American Military outpost in Nurestan Province, in Afghanistan.

A military outpost is detachment of troops stationed at a distance from the main force or formation, usually at a station in a remote or sparsely populated location, positioned to stand guard against unauthorized intrusions and surprise attacks, serving as the first line of defense. The station occupied by such troops, usually a small military base or settlement in an outlying frontier, limit, political boundary or in another country. Outposts can also be called miniature military bases based on size and number of troops it houses. [1]

Recent military use

Military outposts, most recently referred to as combat outposts (COPs), served as a cornerstone of counterinsurgency doctrine in Iraq and Afghanistan. These permanent or semi-permanent structures, often located in or near populated areas, enabled military forces to secure key lines of communication or infrastructure, secure and co-opt the populace, assist the government in restoring essential services, and force insurgents to operate elsewhere. [2] Combat outposts were almost unanimously described in positive terms by defense analysts and military officers as a means through which to carry out its counterinsurgency efforts.[3]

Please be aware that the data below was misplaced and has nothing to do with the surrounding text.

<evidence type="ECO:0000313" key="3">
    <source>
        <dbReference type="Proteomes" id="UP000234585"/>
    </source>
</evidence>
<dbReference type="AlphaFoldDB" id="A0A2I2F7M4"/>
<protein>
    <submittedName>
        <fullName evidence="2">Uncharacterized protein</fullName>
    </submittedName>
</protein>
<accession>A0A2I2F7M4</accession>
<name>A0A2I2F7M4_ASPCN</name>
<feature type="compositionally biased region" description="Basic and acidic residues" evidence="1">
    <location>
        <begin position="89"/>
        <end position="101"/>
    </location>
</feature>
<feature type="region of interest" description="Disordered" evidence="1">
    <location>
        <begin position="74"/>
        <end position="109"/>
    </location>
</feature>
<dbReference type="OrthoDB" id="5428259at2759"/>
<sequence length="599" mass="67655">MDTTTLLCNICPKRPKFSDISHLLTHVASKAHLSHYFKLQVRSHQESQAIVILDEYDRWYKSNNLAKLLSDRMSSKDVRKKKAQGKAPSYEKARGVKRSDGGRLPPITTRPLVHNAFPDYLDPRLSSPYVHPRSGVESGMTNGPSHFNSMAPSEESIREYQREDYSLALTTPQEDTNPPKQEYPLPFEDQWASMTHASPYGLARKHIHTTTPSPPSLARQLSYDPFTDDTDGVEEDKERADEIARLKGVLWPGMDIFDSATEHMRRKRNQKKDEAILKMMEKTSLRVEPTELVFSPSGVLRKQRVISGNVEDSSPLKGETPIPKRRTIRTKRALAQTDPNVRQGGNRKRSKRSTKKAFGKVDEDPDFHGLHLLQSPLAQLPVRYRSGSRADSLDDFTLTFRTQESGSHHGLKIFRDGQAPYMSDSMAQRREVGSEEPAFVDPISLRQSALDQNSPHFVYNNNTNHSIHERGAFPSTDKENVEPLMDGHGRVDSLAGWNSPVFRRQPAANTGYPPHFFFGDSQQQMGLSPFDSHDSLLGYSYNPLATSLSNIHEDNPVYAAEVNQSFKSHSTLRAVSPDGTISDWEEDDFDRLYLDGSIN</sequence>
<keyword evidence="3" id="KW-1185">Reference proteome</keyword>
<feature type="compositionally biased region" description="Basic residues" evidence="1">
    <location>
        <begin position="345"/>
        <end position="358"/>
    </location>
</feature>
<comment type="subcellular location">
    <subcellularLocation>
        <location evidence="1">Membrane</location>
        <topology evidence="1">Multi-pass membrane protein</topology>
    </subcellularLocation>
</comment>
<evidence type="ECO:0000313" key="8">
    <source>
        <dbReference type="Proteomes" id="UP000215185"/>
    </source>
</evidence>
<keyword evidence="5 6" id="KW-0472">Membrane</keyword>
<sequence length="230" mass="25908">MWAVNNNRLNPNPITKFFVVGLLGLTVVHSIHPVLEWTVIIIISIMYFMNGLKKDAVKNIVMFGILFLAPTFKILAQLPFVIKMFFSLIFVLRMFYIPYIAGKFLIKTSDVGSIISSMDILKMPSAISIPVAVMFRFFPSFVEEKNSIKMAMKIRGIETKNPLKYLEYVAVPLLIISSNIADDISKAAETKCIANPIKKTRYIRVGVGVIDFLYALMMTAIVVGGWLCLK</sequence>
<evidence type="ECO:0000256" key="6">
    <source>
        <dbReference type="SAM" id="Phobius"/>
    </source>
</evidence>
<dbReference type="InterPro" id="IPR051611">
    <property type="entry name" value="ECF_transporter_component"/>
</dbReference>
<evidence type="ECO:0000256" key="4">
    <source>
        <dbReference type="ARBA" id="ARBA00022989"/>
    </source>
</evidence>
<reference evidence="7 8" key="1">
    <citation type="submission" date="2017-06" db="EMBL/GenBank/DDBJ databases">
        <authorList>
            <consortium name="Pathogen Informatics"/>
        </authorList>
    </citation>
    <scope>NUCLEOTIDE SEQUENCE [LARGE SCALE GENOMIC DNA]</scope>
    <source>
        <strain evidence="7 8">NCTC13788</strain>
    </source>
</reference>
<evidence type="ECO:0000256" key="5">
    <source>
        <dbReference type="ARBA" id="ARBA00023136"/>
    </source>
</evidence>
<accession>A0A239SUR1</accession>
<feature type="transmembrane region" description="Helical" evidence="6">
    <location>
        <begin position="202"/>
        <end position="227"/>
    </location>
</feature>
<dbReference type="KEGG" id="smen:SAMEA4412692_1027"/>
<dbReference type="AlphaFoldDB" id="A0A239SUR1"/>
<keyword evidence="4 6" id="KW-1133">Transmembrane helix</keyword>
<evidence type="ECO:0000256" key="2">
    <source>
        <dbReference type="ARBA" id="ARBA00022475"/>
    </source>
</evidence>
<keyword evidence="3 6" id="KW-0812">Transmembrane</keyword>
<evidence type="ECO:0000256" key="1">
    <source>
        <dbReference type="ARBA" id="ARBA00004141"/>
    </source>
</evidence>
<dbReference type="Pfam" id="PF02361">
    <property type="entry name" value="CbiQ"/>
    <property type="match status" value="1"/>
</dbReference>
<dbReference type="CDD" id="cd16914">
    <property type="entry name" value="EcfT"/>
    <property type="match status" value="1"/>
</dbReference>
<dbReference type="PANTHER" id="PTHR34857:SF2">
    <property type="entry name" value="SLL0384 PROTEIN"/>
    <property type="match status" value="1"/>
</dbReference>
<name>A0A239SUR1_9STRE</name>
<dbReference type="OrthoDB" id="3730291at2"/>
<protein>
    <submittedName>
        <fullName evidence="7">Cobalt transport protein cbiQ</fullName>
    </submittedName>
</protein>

See also


  1. ^ Dictionary meaning: Outpost; TheFreeDictionary; An online Dictionary and Thesaurus
  2. ^ Seidel, S. B. (2010). Planning Combat Outposts to Maximize Population Security. Massachusetts Institute of Technology. Retrieved from [ Article title]
  3. ^ Hsia, Timothy (2008). "A Quick Review of Combat Outposts (COPs)" (PDF). Small Wars Journal.